CIS Progress in Unsealing Surveillance Records

In September 2016, we filed a Petition in the Northern District of California (the federal district court for the Bay Area and much of Northern California) asking the court to unseal years’ worth of surveillance matters filed there. We had our first hearing before the court on May 4. Our judge plans to investigate how to unseal the matters we seek, and so the hearing was a promising first step in the process of gaining greater transparency for the public.

The public needs to know what kinds of surveillance the government asks courts to authorize, and what legal arguments it relies upon when making those requests. That’s particularly true where the government seeks to use novel forms of surveillance or to compel assistance from third parties, in order to get access to private data that otherwise wouldn’t be intelligible to investigators because it’s encrypted or obscured.

The public has the right to access courts’ proceedings and records under both the First Amendment to the Constitution and the common law. Yet across the country, surveillance matters typically remain under seal indefinitely, long after the underlying investigations have ended and the need for secrecy is over. That’s why we filed this case: to learn more about how law enforcement has been using our local federal court to carry out electronic surveillance and potentially compel assistance from tech companies, many of whom are headquartered here in the Bay Area.

As a first step to getting access to those surveillance records, we filed a motion in January asking the court to start by unsealing the docket sheets for its “criminal miscellaneous” matters (the case category to which the court assigns surveillance matters) for the period of 2006 through 2011. Docket sheets provide an index to a court’s case filings and proceedings: they show at a glance what the case is about and what’s happened in it. We chose this time period on the rationale that docket sheets should almost always be safe to unseal after five or ten years have passed—and yet 95% of them are still sealed to this day. If we can review those docket sheets, we can identify which cases involve the surveillance matters we’re interested in unsealing.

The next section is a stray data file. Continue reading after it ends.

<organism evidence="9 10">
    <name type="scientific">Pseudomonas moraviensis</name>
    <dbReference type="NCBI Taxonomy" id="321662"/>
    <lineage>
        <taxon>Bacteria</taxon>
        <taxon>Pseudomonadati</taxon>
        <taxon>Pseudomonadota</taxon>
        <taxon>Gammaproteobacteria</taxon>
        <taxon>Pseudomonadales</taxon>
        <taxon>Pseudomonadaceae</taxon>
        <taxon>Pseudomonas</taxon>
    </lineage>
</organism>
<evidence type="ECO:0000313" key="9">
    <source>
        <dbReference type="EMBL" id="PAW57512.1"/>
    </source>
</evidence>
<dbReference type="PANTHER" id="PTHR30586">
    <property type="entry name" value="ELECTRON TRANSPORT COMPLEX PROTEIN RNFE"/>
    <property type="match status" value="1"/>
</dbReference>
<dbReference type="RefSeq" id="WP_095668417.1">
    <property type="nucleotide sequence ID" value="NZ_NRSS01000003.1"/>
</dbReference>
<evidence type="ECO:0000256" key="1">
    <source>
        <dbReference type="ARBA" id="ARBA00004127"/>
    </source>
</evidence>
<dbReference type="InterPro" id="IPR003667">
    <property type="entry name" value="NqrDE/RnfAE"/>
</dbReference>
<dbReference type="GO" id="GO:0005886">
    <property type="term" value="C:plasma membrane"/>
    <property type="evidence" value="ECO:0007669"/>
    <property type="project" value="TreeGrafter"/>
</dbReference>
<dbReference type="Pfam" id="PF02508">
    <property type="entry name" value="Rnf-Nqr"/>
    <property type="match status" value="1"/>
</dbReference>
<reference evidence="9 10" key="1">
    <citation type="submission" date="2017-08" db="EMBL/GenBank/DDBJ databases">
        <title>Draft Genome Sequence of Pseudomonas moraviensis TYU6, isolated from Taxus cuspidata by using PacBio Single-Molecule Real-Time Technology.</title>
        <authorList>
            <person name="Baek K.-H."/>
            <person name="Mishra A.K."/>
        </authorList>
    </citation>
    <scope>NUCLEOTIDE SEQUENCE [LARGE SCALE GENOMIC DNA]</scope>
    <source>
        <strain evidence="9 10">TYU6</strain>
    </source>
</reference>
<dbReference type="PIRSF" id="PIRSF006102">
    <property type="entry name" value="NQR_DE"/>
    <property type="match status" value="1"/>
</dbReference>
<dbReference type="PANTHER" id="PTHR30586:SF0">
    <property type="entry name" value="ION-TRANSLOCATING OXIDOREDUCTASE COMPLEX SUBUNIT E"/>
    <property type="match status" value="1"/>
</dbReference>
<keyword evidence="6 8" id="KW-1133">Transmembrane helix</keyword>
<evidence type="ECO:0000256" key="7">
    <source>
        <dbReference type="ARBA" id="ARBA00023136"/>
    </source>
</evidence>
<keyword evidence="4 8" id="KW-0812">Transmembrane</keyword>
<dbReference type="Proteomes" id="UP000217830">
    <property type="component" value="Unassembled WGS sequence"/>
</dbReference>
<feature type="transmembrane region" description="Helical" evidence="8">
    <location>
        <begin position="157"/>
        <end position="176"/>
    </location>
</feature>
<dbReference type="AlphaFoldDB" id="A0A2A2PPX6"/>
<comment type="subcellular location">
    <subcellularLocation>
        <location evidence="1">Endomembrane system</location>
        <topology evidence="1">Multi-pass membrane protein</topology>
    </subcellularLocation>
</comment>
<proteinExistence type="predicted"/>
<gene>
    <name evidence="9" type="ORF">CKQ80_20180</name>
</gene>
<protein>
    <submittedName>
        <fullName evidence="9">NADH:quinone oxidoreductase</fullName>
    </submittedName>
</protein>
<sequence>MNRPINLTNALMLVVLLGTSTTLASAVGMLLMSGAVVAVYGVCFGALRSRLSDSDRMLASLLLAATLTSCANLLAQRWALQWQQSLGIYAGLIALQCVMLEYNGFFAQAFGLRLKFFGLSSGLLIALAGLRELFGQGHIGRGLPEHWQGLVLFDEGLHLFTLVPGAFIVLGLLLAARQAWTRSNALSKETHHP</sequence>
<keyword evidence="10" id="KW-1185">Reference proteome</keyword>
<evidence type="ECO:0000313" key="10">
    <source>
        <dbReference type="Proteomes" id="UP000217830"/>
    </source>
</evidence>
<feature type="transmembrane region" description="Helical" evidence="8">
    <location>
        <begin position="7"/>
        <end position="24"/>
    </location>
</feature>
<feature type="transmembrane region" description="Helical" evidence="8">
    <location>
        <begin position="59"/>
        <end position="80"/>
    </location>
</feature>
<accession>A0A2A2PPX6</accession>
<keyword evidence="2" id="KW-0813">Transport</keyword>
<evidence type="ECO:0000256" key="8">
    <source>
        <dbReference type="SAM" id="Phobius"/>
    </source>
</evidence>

At the hearing, Judge Westmore recognized that the public has a qualified right of access to the materials we’re seeking. That right is one that it’s important for the court to vindicate, even though it may require some work to do so. We were responsive to the court’s concerns, agreeing that private information can be redacted from the docket sheets, and any ongoing investigations’ records need not be unsealed at this time. We informed the court that we’re willing to work with the court and the government to reduce the burden of reviewing matters to be unsealed. (The Department of Justice, while not a party, has an interest in protecting private or sensitive information contained in the sealed surveillance matters that federal investigators have filed over the years.)

As an example, we pointed to a case similar to ours in the federal district court for D.C., the Leopold case, which has already resulted in the disclosure of information about numerous surveillance matters filed in that court. As Judge Westmore noted, that case provides an example that can help us avoid “reinventing the wheel” in our own case. The Leopold case shows that it’s possible for the public to get access to information to which it’s entitled, without jeopardizing private or confidential information, and while respecting the time and resources of the court and the government.

Judge Westmore stated that she will bring the parties back to court after conferring with the Clerk of Court (who manages the court’s records) and the Chief Judge. We look forward to collaborating with the court, the Clerk, and the government to make forward progress in this important case.

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